Feature Pages 27-30
Quality and Equity in
A Finnish education ambassador shares how his country’s school system ensures all students have access to quality instruction, sans constant testing
BY PASI SAHLBERG
My work for the Centre for International Mobility and Cooperation at the Finnish Ministry of Education and Culture allows me to visit schools around the world. Based on those visits, I have concluded that schools everywhere vary little with regard to the subjects they teach, the classrooms where students learn and the students’ opinions about school.
Schools do differ significantly in one area, however: the way they address the inequalities and diversity their students bring to school.
I recently visited the Hiidenkivi Comprehensive School in Helsinki, Finland, to see how the educators provide special education. It is a typical suburban public school that serves 760 students in grades 1-9. More than 10 percent are from immigrant-background homes.
Three special education classes of eight students each were led by a special education teacher and supported by one or two trained assistants. Thirty-nine other students with varying special needs were integrated into regular classes with the help of an expert teacher. The teachers and administrators had designed a curriculum that suggests this school invests heavily in ensuring all students have access to effective instruction and individualized help.
The Finnish Dream
For a small, agrarian and relatively poor nation, educating all of its youth equally well was the best way to catch up to other countries in the industrial world. Since the early 1970s, education policies have made equality of educational opportunity the key driver in Finnish education reform — an imperative that addresses human rights and economic concerns.
The Finnish Dream, as I call it in my book Finnish Lessons: What Can the World Learn From Educational Change in Finland? (Teachers College Press, 2011), means all children, regardless of family background or personal conditions, have a good school in their community. Because Finnish educators and policymakers believe schools can change the course of children’s lives, these schools must address the health, nutrition, well-being and happiness of all children in a systematic and equitable manner.
This focus has remained unchanged during the past four decades. However, schools have addressed educational equality in two distinct phases over the years.
The first phase, during the ’70s and ’80s, was characterized by strict central steering and external control of schools. Prescribed state curricula, school inspections and detailed state regulations gave the Finnish government a strong grip on schools and teachers. These central directives also required that all schools provide health services, school meals and individualized support for those children with special educational needs. In other words, the central government ensured equality of opportunity.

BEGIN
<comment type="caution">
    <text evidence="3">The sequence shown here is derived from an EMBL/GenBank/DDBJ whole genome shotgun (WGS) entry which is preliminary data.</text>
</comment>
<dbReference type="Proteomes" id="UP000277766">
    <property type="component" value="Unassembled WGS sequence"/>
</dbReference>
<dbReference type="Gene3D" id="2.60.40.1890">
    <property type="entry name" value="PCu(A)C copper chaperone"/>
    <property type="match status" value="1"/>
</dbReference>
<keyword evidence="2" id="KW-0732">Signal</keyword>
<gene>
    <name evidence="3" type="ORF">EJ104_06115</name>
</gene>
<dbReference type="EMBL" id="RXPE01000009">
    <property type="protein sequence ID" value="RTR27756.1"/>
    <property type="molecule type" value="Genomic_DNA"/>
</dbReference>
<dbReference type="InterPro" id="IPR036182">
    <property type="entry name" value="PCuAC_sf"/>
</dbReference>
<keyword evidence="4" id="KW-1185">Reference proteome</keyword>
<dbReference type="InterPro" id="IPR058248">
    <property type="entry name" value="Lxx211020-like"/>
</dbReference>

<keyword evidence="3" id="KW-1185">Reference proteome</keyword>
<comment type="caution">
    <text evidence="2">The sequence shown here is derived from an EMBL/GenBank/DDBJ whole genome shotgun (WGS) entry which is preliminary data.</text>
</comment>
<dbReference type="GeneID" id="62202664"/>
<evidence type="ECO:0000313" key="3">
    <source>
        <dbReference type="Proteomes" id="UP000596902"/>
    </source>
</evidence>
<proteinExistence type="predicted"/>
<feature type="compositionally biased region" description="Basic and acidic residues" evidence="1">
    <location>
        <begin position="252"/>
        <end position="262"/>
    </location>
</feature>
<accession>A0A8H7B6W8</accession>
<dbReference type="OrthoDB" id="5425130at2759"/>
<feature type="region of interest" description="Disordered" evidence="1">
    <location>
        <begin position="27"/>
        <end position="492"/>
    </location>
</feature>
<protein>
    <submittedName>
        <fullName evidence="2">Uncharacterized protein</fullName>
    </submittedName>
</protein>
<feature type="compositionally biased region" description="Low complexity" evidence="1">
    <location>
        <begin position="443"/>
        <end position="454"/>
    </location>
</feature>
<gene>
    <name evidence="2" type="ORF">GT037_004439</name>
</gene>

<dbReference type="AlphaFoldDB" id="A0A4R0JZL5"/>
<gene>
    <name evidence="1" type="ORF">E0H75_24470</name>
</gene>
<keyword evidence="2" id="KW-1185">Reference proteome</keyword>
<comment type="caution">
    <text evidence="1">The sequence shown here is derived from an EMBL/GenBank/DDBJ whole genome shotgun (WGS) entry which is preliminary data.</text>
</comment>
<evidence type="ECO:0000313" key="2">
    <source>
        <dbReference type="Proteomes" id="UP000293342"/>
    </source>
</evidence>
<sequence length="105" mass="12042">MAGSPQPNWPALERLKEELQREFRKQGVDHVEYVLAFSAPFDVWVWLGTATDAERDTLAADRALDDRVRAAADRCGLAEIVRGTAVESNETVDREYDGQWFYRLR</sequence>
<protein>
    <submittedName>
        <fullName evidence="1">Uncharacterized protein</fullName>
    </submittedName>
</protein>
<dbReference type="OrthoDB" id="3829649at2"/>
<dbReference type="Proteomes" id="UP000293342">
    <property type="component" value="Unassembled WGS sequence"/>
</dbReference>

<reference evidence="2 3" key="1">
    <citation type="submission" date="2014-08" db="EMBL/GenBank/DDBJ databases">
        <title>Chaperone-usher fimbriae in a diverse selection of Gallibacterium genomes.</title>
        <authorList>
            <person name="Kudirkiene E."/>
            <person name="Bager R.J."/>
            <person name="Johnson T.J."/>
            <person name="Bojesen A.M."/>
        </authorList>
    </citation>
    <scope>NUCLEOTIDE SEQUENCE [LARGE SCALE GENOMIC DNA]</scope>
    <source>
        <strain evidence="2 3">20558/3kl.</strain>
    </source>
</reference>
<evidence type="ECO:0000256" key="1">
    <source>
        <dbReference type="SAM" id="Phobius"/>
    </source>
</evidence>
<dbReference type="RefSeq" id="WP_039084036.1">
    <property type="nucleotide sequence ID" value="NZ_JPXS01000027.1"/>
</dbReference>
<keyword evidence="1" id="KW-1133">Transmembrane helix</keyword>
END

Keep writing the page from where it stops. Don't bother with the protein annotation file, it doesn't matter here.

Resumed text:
The second phase of education reform, from the early ’90s to the present, is characterized as a time of increased local control, professionalism and autonomy. Schools became responsible for their own curriculum planning, student assessment, school improvement, reflection and self-assessment. State school inspections were eliminated, fiscal control was moved to the districts, and a sample-based educational evaluation system was designed to help monitor the overall performance of the Finnish educational system.
A critical aspect in the transformation of education governance was the requirement of a school-based curriculum. All schools must create their own curriculum, including descriptions of school values, a mission statement and the overarching goals of the school.
Essence of Equity
People sometimes assume incorrectly that equity in education means all students are the same or will achieve the same outcomes. In fact, equity in education indicates all students have access to a high-quality education, regardless of where they live, who their parents are or what school they attend. In this sense, equity in schooling ensures that differences in educational outcomes are not the result of differences in wealth, income, power or possessions.
Equity is measured in the international student assessments by calculating the strength of the relationship between student performance and home background. According to the latest Program for International Student Assessment study conducted by the Organisation for Economic Co-operation and Development, commonly referred to as PISA and OECD, Finnish students were among the top performers in reading, mathematics and science and had one of the weakest impacts of socioeconomic background.